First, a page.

Extinction-to-backscatter ratio or lidar ratio is a key parameter in the issue of backscatter-lidar inversions. The lidar ratio of Asian dust was observed with a high-spectral-resolution lidar and a combined Raman elastic-backscatter lidar during the springs of 1998 and 1999. The measured values range from 42 to 55 sr in most cases, with a mean of 51 sr. These values are significantly larger than those predicted by the Mie computations that incorporate measured Asian dust size distributions and a range of refractive index with a typical value of 1.55–0.005i. The enhancement of lidar ratio is mostly due to the nonsphericity of dust particles, as indicated by the T-matrix calculations for spheroid particles and a number of other theoretical studies. In addition, possible contamination of urban aerosols may also contribute somewhat in optically thin cases. Mie theory, although it can well describe spherical particle scattering, will not be sufficient to represent the scattering characteristics of irregular particles such as Asian dust, especially in directions larger than approximately 90°,when the size parameter is large.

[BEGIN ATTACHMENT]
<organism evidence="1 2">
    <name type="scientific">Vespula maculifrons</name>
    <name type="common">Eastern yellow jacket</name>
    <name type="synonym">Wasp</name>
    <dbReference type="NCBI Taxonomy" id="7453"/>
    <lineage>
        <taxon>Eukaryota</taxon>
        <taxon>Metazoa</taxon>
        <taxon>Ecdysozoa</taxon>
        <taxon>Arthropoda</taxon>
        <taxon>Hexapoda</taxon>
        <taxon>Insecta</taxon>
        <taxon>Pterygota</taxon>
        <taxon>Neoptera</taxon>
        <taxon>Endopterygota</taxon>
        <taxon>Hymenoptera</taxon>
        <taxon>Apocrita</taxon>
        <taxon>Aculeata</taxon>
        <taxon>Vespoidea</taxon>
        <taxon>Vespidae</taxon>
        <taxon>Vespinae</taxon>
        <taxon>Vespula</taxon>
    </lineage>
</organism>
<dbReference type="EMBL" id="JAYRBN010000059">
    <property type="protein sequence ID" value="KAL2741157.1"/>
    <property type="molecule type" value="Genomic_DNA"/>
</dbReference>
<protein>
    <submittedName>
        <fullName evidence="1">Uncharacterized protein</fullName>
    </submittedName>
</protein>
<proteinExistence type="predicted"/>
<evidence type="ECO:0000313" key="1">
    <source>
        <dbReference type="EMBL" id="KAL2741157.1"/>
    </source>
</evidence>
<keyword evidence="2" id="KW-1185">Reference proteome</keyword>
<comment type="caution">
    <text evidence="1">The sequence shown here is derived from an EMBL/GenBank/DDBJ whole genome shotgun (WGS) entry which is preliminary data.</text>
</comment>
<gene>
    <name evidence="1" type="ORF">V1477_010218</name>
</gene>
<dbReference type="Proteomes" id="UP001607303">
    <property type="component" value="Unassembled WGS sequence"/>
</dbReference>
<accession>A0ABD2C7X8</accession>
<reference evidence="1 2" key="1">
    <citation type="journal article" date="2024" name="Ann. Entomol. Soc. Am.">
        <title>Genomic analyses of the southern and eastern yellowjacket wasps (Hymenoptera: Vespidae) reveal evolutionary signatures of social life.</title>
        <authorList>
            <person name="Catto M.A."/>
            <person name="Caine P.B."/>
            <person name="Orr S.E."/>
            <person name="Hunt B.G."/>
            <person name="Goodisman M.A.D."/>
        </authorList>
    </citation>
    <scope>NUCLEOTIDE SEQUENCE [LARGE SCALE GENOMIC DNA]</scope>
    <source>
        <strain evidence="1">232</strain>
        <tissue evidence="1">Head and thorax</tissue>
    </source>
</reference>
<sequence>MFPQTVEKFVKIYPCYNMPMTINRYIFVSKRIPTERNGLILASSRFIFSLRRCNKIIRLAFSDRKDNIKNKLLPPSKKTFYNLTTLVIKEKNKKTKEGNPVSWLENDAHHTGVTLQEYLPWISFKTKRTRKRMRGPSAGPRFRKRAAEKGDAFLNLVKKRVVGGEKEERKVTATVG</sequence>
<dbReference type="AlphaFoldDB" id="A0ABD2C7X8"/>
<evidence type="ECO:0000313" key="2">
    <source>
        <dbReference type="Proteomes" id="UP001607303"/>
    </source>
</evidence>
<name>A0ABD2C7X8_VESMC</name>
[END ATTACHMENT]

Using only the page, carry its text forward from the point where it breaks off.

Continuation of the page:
© 2002 Optical Society of AmericaPDF Article